August 2018, Volume 7 Issue 02
HomeSource East Tennessee: Tips for Preparing for the Housing Counseling Certification Exam
HomeSource East Tennessee has been preparing its staff to take the HUD Housing Counseling Certification Exam ever since it was announced a few years ago. Early preparation included two of their counselors attending a training class offered by NeighborWorks called “HO200: Ready, Set, Prep: Tackling the HUD Counselor Exam” in 2016. This gave their housing counselors an overview of what might be included in the future exam. When the Final Rule was published at the end of 2016, the preparation continued.
While not a large organization, HomeSource East Tennessee identified five members of their housing counseling staff who needed to earn their HUD certification. Their CEO, Jackie Mayo, led the charge in getting them prepared. She was the leader who leaped into the process and helped the rest of the housing counselors navigate.
To prepare for the exam, the housing counselors began by reviewing the study guide on HUDhousingcounselors.com and taking the practice exam to get a feel for how the exam might be set up and how the questions are worded. They realized that the practice exam was a great tool but taking it more than three to four times was overkill. The actual exam consists of 90 questions pulled from a larger question pool.
HomeSource East Tennessee also scheduled training sessions with the housing counselors to go over each section of the exam. In addition to the group training sessions, counselors were tasked with studying on their own. The combined approaches allowed those with different learning styles to prepare in different environments.
Through their preparation and subsequent taking of the exam, the counselors realized the most useful resource for the exam was the study guide. More than one of them fell into the trap of “knowing what we know.” HUD has very specific things they are looking for that may not line up with how you conduct business on a day-to-day basis. Do not assume you definitely “know” an answer until you cross-check it with what HUD wants.
HomeSource East Tennessee decided their counselors would take the exam in their own office. This required the purchase of some equipment specific to the exam and proctoring guielines. However, they still use this new equipment and consider it to have been a good investment. There were several technical difficulties when the first housing counselors took the exam, so allowing adequate time to work through such issues is recommended.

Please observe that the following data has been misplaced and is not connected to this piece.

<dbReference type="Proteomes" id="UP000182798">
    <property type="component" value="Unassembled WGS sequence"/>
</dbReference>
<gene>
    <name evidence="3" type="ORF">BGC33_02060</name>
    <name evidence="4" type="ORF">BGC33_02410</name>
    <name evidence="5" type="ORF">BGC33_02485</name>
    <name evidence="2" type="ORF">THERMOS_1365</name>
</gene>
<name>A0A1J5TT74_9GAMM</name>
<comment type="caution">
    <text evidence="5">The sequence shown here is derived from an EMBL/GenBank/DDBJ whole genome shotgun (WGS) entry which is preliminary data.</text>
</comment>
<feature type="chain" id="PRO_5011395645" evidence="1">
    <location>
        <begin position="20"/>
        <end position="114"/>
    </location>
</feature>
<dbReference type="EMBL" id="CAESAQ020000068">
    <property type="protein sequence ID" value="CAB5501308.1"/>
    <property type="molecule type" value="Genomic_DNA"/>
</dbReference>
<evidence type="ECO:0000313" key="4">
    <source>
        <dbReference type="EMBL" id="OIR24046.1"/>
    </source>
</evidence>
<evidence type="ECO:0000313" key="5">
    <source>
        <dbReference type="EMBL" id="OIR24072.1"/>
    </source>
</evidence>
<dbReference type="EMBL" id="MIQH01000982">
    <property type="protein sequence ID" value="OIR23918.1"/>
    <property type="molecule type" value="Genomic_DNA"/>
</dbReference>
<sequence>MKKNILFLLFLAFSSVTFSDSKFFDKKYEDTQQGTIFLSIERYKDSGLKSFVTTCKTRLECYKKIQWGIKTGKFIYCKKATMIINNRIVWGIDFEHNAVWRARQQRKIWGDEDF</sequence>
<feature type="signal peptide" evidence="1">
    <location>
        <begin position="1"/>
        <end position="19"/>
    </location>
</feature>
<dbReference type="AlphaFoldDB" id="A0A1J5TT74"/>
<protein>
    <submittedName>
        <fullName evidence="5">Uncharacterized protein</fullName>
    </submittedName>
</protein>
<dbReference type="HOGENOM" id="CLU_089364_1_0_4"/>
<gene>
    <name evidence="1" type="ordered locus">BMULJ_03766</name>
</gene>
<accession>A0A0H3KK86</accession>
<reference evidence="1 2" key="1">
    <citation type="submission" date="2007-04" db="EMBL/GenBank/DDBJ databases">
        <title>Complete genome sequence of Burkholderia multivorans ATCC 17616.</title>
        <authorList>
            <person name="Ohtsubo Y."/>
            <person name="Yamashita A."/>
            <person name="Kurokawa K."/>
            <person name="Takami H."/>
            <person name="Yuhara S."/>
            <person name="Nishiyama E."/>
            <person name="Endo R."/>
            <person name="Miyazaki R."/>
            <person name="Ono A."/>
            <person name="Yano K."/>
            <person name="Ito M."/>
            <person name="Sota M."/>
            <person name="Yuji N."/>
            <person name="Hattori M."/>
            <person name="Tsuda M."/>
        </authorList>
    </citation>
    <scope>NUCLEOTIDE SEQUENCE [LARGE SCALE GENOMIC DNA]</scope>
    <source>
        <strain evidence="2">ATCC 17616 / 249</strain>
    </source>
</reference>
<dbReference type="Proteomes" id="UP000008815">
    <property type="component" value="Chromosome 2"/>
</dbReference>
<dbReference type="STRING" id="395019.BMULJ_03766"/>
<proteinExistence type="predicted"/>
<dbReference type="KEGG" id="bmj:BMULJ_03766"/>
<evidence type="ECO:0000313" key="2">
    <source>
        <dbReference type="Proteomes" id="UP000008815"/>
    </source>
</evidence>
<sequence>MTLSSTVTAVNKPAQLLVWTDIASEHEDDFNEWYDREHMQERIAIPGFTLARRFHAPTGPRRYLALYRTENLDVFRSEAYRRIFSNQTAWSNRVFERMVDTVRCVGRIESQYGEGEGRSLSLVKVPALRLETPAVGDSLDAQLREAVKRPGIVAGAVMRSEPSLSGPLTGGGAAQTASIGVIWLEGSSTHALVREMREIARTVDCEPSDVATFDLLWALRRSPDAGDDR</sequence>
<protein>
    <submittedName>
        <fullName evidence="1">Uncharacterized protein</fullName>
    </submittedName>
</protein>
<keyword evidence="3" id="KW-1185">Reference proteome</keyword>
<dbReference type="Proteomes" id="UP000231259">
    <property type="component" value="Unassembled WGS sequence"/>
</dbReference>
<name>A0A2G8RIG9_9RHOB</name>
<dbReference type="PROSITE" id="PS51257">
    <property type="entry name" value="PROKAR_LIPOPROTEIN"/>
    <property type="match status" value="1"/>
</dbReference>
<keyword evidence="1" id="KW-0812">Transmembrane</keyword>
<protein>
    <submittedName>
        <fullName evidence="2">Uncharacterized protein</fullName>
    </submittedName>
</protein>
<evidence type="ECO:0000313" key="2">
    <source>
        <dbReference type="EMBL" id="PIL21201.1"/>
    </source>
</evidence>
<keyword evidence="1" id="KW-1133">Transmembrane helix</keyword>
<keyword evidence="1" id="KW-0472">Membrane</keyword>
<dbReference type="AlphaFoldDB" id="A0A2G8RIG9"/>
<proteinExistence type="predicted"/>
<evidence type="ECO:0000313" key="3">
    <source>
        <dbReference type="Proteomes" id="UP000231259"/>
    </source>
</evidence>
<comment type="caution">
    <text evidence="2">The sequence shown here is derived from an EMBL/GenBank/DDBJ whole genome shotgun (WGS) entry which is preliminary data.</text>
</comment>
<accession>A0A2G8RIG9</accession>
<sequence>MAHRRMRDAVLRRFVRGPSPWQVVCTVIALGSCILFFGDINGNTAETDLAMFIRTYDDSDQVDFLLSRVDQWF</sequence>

The exam currently consists of 90 questions, with an average completion time of one to 1.5 hours. During the exam, you are permitted to mark questions for further review. Most of the questions focused on only one study guide topic. Some were multi-topic questions, with approximately five to 10 percent involving multiple-step math. You are required to use an on-screen calculator, which uses symbols that some may not be familiar with. Multiply is signified using “ * ” while division is signified using “ / ”. The agency recommends ensuring that test-takers are aware of this.
After counselors passed the exam, the agency accessed FHA Connection to register Application Coordinators.
When applying as an Application Coordinator, HUD mails the User ID to the CEO of the organization. Once the information is received, the agency can go back into the system and finalize the registration. The agency needs two Application Coordinators because an individual is unable to self-certify within the system.
While there are a few steps that must be taken in preparation for the HUD Housing Counseling Certification Exam, none are overwhelming. The exam is not easy, but with the right preparation it is certainly manageable.